Clinical observation reveals that some clients are particularly sensitive to small adjustments in medication dose and type. This is most evident in the tendency of antidepressants to elicit rapid cycling, a condition in which elation and depression alternate several times per month and sometimes daily. Rapid cycling is often noted in the treatment of mania and ADHD.
Kauffman's model suggests 1) that life operates in a narrow interval between random activity and rigidity and, 2) the continuum between chaos and structural/behavioral rigidity is a function of the number of interconnections between decision units. Mathematical analysis suggests a narrow range separating stasis from chaos, a sufficiently narrow range to be designated a "phase transition."
Phase transitions seem applicable to rapid cycling as well as to other syndromes associated with brain damage, developmental disabilities, ADHD, mania, schizophrenia, and Alzheimers. The commonality in all of these disorders is the heightened probability that density of interconnection between competing neural mechanisms, including some of those involved in different psychological adaptations, is a key regulatory factor in the quality of the disorder. Kauffman's model suggests that rapid oscillation in emotional states is a function of interconnections between neurons rather than in the total number of neurons. Analogue changes in the intensity of a reaction and smooth sequencing between opposed reactions is likely a function of the number of connections between competing cell assemblies. Evolutionary complex behaviors such as those associated with Executive Functions or creative thought may be a product of dense interconnections, rather than particular cell nuclei.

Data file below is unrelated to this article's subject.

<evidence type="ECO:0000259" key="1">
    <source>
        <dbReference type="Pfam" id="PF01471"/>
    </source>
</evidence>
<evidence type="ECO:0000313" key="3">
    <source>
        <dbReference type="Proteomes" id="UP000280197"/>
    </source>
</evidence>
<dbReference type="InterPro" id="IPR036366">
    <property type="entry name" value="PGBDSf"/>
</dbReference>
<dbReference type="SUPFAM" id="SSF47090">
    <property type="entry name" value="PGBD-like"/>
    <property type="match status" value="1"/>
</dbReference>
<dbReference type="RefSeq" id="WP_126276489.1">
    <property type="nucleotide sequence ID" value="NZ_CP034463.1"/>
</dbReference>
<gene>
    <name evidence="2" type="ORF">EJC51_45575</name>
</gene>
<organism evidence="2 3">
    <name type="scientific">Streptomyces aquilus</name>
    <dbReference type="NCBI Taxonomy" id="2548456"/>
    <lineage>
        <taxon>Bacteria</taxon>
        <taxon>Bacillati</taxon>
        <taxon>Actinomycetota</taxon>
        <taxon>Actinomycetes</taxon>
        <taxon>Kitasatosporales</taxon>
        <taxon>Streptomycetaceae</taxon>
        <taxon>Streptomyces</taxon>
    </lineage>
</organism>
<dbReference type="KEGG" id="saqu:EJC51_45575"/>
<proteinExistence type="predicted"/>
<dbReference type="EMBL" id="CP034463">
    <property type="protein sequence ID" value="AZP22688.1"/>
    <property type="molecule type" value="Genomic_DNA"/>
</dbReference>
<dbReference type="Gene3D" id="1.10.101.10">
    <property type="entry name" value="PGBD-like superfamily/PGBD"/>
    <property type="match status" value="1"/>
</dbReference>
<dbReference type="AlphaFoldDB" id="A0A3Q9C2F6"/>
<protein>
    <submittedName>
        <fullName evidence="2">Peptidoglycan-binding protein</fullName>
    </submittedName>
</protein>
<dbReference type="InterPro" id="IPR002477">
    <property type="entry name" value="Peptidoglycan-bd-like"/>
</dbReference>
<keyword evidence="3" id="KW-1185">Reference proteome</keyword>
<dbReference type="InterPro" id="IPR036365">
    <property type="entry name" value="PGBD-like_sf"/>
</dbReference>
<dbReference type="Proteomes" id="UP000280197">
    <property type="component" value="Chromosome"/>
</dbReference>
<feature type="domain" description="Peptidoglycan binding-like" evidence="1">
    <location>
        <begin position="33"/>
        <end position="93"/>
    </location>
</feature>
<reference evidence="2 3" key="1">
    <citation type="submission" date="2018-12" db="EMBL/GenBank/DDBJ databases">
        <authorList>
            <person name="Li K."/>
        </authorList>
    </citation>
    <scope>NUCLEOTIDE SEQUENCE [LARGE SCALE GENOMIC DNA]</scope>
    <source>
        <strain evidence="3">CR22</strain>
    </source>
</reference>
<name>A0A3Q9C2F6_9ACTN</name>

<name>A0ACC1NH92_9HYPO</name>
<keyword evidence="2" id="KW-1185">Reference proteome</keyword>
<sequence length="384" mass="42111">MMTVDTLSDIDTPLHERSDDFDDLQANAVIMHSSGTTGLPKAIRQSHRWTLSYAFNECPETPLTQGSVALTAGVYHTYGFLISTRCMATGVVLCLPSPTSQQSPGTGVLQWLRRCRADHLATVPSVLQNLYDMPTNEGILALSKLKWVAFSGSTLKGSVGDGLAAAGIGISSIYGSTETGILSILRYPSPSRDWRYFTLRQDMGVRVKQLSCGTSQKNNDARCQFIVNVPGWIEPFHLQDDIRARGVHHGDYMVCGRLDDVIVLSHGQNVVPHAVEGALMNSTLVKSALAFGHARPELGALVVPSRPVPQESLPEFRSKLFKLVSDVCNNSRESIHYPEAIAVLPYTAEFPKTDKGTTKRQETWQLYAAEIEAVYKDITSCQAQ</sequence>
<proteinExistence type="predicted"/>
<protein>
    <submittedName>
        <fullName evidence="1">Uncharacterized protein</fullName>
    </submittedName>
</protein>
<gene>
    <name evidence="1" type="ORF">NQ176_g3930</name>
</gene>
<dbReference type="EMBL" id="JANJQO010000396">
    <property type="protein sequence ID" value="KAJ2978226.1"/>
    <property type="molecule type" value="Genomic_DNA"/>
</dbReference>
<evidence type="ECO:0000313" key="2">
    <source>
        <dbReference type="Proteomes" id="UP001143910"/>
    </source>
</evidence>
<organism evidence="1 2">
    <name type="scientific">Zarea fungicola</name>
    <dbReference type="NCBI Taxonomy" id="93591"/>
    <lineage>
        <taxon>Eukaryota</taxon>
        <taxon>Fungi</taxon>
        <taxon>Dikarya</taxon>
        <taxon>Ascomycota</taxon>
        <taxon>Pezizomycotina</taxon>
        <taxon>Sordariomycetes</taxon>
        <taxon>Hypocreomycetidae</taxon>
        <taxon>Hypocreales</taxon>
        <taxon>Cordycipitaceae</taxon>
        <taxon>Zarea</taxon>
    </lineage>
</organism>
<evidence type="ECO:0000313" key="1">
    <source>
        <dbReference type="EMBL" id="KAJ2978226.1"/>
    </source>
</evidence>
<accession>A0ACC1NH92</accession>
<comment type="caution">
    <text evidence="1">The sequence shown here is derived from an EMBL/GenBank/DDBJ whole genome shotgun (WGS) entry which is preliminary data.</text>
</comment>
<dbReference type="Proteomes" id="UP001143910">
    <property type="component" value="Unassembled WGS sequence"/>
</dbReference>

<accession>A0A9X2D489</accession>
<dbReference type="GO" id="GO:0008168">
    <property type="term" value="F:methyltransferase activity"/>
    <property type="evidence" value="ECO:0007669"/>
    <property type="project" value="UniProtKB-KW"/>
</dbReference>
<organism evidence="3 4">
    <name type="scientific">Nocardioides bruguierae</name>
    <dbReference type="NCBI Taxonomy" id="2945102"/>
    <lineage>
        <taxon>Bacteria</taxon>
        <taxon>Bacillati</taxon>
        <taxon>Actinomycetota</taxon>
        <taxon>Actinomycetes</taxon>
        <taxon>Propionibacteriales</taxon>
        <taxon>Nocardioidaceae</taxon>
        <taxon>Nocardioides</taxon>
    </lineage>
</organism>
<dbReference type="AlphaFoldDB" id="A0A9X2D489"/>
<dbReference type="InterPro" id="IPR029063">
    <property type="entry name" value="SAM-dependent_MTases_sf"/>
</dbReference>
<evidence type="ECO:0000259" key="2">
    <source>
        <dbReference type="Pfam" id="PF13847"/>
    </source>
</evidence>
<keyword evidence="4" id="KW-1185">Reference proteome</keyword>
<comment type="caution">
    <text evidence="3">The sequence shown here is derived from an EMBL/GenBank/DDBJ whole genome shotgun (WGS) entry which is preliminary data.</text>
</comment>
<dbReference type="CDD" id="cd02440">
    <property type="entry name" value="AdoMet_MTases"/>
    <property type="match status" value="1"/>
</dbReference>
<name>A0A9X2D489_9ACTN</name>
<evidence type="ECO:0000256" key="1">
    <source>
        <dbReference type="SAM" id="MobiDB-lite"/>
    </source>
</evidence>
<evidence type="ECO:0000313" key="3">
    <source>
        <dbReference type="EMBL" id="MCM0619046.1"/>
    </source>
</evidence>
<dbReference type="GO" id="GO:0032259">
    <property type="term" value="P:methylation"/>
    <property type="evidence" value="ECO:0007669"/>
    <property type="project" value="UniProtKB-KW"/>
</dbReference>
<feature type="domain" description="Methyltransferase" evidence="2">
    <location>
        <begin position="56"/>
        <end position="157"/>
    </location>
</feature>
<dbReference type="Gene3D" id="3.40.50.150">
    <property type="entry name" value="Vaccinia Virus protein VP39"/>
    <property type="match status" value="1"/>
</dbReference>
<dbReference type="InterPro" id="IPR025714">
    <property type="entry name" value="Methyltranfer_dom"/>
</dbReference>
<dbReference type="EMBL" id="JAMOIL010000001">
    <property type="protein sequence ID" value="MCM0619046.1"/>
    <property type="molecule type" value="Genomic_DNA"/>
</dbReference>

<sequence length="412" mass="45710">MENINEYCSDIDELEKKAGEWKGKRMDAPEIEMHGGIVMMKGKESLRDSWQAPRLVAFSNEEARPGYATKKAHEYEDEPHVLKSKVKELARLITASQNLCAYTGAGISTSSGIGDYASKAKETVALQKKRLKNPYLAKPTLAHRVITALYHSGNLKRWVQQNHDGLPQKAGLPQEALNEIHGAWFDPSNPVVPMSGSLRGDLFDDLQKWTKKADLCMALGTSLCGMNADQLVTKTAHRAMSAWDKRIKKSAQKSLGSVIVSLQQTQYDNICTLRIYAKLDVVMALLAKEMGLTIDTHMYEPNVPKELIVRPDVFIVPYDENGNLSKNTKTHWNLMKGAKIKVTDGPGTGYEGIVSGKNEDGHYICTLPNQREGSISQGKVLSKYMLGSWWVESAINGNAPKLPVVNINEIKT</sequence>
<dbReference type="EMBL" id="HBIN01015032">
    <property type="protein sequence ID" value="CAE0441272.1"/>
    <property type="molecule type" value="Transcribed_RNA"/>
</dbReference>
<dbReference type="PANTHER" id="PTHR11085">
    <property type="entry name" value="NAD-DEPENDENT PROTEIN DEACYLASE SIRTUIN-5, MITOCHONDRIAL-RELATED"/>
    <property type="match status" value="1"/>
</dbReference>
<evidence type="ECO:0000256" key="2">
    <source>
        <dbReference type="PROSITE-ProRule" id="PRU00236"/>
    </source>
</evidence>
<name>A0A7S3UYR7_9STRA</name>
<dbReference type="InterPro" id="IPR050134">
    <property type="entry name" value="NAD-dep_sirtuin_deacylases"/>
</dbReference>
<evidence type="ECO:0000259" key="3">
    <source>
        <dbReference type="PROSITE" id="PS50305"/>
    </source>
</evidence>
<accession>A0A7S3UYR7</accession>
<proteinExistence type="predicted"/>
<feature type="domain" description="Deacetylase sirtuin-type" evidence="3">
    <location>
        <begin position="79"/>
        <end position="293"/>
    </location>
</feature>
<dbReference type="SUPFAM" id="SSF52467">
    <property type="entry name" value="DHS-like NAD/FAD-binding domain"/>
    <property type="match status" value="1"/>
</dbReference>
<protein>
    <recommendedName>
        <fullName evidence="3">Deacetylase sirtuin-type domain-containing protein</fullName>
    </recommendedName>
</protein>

Disruption of axonal connections by any means should elicit more spastic movements, scrambled thoughts, and difficulty engaging and disengaging action sequences. Therapeutic interventions that encourage more dense interconnection should not only smooth execution of response sequences but encourage the operation of Executive Functions such as planning, waiting, task switching, analytical ability, and the ability to synthesize new motor sequences for problem solving.
It is finally speculated that language, in contrast to affective or motor sequences, is more binary in its content and more easily disrupted because of relatively fewer interconnections between competing units. Thus, we tend to have rigid labels, limited quantification of nouns or verbs, think in polar opposites, and adopt oppositional stances despite substantial agreement between people in their observations. The sensed attribute of richer connections between logic units is a wider range of indecision, a wider range in which the words "maybe," "often," "usually," or "seldom" apply. These shifts are likely regardless of whether the logic units are molecular, chemical, neuronal, or electrical. They will apply whether occurring within a single organism or within a flock and whether the signal between logic units is an action potential or the sensory impact of a conspecific.